The willingness of poor parents to pay is also a sign of something more positive: ordinary Indians’ passion for education. Slums like Brahmpuri are full of garish advertisements for makeshift computer-training colleges and English schools. (Workers who are fluent in English earn 34% more than those who are not.) Indian companies that depend on brainpower are naturally keen to nurture local brains. Firms such as Infosys have built huge training machines that convert so-so university graduates into world-class computer programmers. And social entrepreneurs are producing interesting experiments: Sugata Mitra, a physicist, put a computer in a hole in the wall of his office, which backed onto a slum, and discovered that illiterate street children could teach themselves to surf the web. “Hole in the Wall” computers are now available at hundreds of sites across the country.
Yet India is much less innovative in education than in health care. Jeff Immelt, General Electric’s boss, enthuses that “every doctor in India is an entrepreneur”. GE has made India its global centre of “low-cost innovation”. Devi Shetty, a surgeon in Bangalore, applies economies of scale to reduce the cost of heart operations by an order of magnitude. Anant Kumar has set up a chain of low-cost maternity hospitals called LifeSpring. It is hard to think of anything comparable going on in education. Private schools are tiny businesses that vary hugely in quality. Companies such as Infosys focus on university-leavers rather than younger children. Social entrepreneurs do not have the resources to spread their innovations across India, let alone globalise them.
A few local governments have tried voucher schemes. Uttarakhand, a northern state, provides vouchers worth 3,000 rupees a year for orphans and dropouts, for example. But many Indian officials view private schools with suspicion. Educational entrepreneurs must obtain dozens of licences and pass endless inspections by bribe-hungry inspectors. Health care is regulated, too, but the rules for private schools (which threaten a public monopoly) seem designed to snuff them out. The 2009 Education Act (which begins to go into effect next year) dictates the minimum size of playgrounds and the minimum level of teachers’ salaries.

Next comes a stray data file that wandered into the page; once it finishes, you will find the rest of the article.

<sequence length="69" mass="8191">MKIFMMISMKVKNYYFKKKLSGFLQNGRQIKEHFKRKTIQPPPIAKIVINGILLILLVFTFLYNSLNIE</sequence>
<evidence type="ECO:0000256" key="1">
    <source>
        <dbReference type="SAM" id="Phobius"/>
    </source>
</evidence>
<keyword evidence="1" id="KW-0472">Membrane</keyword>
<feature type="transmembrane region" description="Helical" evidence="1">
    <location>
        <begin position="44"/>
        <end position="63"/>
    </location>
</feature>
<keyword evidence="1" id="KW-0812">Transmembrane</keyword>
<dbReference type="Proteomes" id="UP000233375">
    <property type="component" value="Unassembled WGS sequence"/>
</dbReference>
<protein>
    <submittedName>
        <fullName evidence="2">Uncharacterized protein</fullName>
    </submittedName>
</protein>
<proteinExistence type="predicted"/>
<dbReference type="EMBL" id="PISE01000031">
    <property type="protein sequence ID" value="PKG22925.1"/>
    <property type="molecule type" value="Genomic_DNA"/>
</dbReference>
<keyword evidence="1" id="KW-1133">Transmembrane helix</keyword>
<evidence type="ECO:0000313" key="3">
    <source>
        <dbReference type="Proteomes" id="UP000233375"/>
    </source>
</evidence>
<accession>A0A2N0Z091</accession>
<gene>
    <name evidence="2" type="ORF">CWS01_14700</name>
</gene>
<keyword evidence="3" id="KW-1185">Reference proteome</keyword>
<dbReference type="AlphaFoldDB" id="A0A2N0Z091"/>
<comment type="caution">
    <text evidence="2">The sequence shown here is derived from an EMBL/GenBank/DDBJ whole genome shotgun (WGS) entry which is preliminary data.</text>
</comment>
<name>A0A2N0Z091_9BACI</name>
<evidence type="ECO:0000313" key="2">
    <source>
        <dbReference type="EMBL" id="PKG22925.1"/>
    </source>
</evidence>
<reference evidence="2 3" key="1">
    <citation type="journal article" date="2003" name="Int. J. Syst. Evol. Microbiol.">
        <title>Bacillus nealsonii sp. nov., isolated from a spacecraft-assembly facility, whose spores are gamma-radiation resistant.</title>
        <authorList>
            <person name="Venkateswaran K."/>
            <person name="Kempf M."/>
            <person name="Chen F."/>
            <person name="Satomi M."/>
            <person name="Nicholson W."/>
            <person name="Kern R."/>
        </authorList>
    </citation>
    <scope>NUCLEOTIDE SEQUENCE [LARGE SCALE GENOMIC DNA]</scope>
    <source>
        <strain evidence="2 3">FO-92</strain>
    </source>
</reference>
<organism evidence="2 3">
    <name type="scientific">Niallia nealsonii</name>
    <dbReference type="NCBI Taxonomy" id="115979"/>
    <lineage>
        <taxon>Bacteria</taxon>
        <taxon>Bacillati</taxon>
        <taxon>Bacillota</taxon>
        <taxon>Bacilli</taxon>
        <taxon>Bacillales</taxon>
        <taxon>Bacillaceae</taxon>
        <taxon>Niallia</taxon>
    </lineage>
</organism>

Unbinding the bookworms
India’s government is far from the only one to block school reform. But countries that have given educational entrepreneurs room to innovate have benefited. Sweden, for example, allows parents to take the money the state would have spent on their children at a public school and spend it at a private one. Private schools are allowed to make profits, and companies backed by private equity are allowed to create chains of schools. Such reforms force public schools to compete. If applied in India, they would force them to stop cosseting dud teachers or else lose students to academies.
The teachers’ unions would object. But the opportunity cost of doing nothing is immense. More than half of Indians are under 25. The country will reap a colossal demographic dividend if those young brains are well-educated. But if India doesn’t shake up its failing schools, they won’t be.
SHAFAQNA (Shia International News Association) – For the first time since the Taliban shot her five months ago, Pakistani teenager Malala Yousafzai has done what made her a target of the would-be assassins: She's gone to school.
The 15-year-old on Tuesday attended Edgbaston High School in Birmingham, England, the city in which doctors treated her after she received initial care in Pakistan, a public relations agency working with her announced.
It was her first day at school since the Taliban shot her in the head in October for campaigning for girls' education.
"I am excited that today I have achieved my dream of going back to school," Malala said, according to a release from her representatives. "I want all girls in the world to have this basic opportunity.
"I miss my classmates from Pakistan very much, but I am looking forward to meeting my teachers and making new friends here in Birmingham."
On October 9, the teenager was riding home in a school van in the Swat Valley, a Taliban stronghold in Pakistan, when masked men stopped the vehicle. They demanded that the other girls identify Malala, and when they did, the men shot Malala in the head and neck. The gunmen also shot another girl, wounding her.
Altering perceptions of women in Muslim countries
Malala improved through numerous surgeries, including two to repair her shattered skull and restore her hearing. She was walking by the time she was released from the Birmingham hospital in February.
She is continuing rehabilitation at her family's temporary home in Birmingham and is to visit the hospital occasionally for outpatient appointments.
Malala's journey from near death to recovery
Her story moved Pakistan to vow that it would more vigorously fight for girls' rights and against the Taliban.
Malala gained international attention three years before she was shot, as a campaigner for girls' education in Pakistan. In 2009, she wrote a blog published by the BBC about how she wanted to go to school but was afraid.
"The Taliban have repeatedly targeted schools in Swat," she wrote.
About that time, the Taliban issued a formal edict, which covered her home in the Swat Valley, banning all girls from schools. On the blog, Malala praised her father, who was operating one of the few schools that would go on to defy that order. She started giving interviews with news outlets, including CNN.
"I have the right of education," she said in a 2011 interview with CNN. "I have the right to play. I have the right to sing. I have the right to talk. I have the right to go to market. I have the right to speak up."-www.shafaqna.com/English